A TOP police officer has pledged she will not take officers off the streets of Oxford’s Blackbird Leys estate, despite changes to the city’s policing arrangements.
Chief Inspector Cecilia Agger from Thames Valley Police visited Blackbird Leys Parish Council this week to talk about the estate.
She fielded questions from councillors and sought to assure them that although neighbourhood policing would soon change, no frontline officers would be lost.
Councillors had previously raised concerns the estate would “return to the days of joyriding” if any major changes were made.
But she said: “I want to assure you we will not take officers off the streets. We will not be reducing the numbers.”
Ms Agger confirmed that the city’s 22 neighbourhood teams would merge to form seven larger units to provide more round-the-clock cover.
The Blackbird Leys Neighbourhood Team will now serve Littlemore and Rose Hill as part of the Oxford South East area.
She added: “What that means is that we are changing the shift patterns so there will now be officers on seven-days-a-week, earlier and later.
“Before the Blackbird Leys team may have been unable to work on, say, a Tuesday morning, but now there will always be someone in the area.
“We will still have separate teams and the number will not be reduced. There will be more officers covering larger areas.”
The Chief Inspector was also quizzed about burglaries, vulnerable people and gangs.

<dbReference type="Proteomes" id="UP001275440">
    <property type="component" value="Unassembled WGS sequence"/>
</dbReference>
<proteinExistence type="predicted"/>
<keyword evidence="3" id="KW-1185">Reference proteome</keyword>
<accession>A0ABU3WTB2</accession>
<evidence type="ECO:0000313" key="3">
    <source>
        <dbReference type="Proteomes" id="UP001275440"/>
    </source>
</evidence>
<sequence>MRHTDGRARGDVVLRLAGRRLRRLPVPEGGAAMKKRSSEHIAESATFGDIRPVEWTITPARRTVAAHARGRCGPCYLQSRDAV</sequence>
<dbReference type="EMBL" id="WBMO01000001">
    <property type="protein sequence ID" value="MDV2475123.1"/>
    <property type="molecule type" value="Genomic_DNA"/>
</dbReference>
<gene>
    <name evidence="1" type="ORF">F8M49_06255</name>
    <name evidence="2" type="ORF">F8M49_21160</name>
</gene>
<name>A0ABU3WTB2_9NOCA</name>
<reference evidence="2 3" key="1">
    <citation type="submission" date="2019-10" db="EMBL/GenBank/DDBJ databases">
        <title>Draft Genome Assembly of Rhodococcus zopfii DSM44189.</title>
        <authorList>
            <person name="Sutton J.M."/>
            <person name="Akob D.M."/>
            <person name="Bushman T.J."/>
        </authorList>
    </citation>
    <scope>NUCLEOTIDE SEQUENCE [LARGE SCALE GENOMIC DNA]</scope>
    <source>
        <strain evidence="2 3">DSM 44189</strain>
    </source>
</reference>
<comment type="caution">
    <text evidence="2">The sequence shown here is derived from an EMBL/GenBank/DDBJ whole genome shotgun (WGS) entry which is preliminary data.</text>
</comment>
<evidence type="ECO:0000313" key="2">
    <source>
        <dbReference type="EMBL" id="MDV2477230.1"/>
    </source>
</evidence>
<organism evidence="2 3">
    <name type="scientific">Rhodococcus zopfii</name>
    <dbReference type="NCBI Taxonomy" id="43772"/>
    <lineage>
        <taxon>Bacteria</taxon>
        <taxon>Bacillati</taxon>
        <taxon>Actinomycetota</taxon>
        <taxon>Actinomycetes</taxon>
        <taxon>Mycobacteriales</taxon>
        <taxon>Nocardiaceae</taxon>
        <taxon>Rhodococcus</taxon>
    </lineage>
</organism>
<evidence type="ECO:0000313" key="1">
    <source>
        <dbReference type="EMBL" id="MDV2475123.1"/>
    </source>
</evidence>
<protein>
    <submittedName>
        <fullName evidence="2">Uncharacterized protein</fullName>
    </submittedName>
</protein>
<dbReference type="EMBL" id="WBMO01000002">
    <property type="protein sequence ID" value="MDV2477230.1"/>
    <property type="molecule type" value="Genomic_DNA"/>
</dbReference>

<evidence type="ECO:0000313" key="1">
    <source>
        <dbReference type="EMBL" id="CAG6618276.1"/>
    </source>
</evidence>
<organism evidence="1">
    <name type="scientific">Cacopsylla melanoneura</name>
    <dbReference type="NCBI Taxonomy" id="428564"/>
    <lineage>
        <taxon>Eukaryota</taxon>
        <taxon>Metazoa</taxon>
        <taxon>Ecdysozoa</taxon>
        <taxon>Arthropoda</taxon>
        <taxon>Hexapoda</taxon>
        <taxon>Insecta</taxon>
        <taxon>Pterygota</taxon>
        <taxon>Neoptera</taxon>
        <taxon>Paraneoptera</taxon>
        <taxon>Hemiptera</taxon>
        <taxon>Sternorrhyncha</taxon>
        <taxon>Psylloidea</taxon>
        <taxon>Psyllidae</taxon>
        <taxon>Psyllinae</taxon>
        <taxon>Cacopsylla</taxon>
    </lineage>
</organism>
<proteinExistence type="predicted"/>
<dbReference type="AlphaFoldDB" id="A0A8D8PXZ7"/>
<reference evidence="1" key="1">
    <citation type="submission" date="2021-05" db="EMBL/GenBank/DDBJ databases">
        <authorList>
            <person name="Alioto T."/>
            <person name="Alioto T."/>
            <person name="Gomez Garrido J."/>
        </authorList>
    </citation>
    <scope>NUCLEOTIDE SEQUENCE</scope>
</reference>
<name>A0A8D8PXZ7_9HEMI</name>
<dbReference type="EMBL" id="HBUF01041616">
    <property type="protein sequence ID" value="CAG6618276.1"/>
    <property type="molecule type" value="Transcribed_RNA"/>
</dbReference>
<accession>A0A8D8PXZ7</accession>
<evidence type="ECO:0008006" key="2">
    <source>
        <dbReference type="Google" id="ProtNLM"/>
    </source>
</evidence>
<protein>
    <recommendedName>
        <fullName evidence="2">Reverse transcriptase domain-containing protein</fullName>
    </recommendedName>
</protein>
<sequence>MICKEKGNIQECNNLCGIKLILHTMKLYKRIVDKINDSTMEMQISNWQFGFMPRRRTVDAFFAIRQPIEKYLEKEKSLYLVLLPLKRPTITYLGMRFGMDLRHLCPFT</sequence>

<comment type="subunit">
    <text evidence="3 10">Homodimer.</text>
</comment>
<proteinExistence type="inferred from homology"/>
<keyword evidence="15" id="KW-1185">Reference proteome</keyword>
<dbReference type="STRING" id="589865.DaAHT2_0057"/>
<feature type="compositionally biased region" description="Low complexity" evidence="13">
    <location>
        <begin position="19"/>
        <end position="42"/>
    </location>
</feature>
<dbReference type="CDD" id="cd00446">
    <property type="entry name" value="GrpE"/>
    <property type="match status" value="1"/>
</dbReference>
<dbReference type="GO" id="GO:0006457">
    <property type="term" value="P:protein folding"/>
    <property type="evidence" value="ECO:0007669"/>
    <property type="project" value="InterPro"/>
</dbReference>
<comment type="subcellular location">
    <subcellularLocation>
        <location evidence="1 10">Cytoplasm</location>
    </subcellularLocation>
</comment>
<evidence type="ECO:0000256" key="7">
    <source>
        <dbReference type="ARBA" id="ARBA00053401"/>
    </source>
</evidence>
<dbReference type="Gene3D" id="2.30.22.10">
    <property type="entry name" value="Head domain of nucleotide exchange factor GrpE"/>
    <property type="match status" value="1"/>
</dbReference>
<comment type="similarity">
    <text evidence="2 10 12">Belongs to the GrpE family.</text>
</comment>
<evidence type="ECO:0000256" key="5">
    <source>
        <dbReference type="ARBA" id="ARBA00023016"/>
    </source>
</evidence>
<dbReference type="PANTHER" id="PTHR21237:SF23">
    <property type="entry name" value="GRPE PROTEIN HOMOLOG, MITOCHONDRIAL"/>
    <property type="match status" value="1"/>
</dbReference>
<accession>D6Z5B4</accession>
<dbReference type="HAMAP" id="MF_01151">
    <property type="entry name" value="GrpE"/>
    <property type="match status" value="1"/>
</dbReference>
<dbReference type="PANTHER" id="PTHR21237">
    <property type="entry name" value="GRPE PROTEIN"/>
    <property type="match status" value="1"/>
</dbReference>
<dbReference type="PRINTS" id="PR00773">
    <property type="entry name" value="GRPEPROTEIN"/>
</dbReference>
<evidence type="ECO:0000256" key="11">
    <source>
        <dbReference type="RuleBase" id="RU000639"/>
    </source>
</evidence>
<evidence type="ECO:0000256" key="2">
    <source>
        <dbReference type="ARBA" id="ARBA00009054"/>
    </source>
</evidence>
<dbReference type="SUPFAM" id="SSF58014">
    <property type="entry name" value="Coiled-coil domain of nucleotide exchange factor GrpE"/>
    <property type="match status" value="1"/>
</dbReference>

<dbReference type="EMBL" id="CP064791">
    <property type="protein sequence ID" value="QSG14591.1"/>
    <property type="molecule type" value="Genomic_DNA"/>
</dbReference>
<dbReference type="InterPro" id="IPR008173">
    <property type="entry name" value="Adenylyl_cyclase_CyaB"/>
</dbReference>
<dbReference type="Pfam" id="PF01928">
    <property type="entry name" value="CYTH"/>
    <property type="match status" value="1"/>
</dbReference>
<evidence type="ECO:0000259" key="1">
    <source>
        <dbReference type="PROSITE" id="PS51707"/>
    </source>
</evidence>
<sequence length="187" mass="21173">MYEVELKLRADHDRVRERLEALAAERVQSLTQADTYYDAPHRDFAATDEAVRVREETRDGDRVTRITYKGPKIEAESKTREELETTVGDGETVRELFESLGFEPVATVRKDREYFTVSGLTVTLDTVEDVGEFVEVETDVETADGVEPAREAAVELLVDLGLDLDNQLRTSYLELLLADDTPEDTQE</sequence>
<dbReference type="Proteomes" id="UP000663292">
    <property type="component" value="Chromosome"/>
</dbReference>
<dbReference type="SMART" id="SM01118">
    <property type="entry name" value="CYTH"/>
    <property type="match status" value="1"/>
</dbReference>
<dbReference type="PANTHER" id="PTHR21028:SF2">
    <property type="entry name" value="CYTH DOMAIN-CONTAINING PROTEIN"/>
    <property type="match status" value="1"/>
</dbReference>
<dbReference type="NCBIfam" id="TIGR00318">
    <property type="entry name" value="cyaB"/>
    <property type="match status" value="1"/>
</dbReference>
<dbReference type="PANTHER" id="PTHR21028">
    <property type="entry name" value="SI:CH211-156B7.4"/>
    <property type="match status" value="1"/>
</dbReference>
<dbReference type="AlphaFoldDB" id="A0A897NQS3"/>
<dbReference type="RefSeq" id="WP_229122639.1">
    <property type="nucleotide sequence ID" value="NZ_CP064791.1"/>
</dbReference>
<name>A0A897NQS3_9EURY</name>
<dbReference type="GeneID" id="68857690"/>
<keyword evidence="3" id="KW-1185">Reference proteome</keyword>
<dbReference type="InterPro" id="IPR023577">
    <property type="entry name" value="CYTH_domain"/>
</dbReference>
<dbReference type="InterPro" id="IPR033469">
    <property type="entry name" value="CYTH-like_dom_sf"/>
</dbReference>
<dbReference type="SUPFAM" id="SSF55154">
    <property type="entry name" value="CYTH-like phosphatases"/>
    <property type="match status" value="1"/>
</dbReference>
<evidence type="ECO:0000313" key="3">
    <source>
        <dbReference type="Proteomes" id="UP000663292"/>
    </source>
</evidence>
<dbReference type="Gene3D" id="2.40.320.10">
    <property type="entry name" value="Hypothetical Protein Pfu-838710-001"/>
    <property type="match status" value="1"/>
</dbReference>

She said: “In answer to the question of whether there are gangs in Blackbird Leys, yes there are.
“We are aware of gangs in the Oxford area and some of those have geographical connections to Blackbird Leys.”
Ms Agger said the force had profiled gangs and their members in the city, hierarchies within the gangs and how they operated.
She said: “These are groups which are organised and co-operate together for criminal activity, which may be drugs.
“But don’t think they are like the gangs you might see in American feature films.
“Now we have detected who they are we can work out how to target them.”
Ms Agger reassured councillors that burglaries in Blackbird Leys had dropped in recent years.
She also refused to comment on Operation Bullfinch , an investigation into an alleged child sex ring in Oxford, due to legal reasons.
“We have a number of pieces of work around the issue of vulnerability,” she added.
“We are making sure there are places for them to come and people they can talk to.”
Parish Council chairman Gordon Roper thanked the Chief Inspector – who years ago was the inspector for the Leys area – for coming to the estate.
He said: “We don’t often see people of such high ranks coming here.”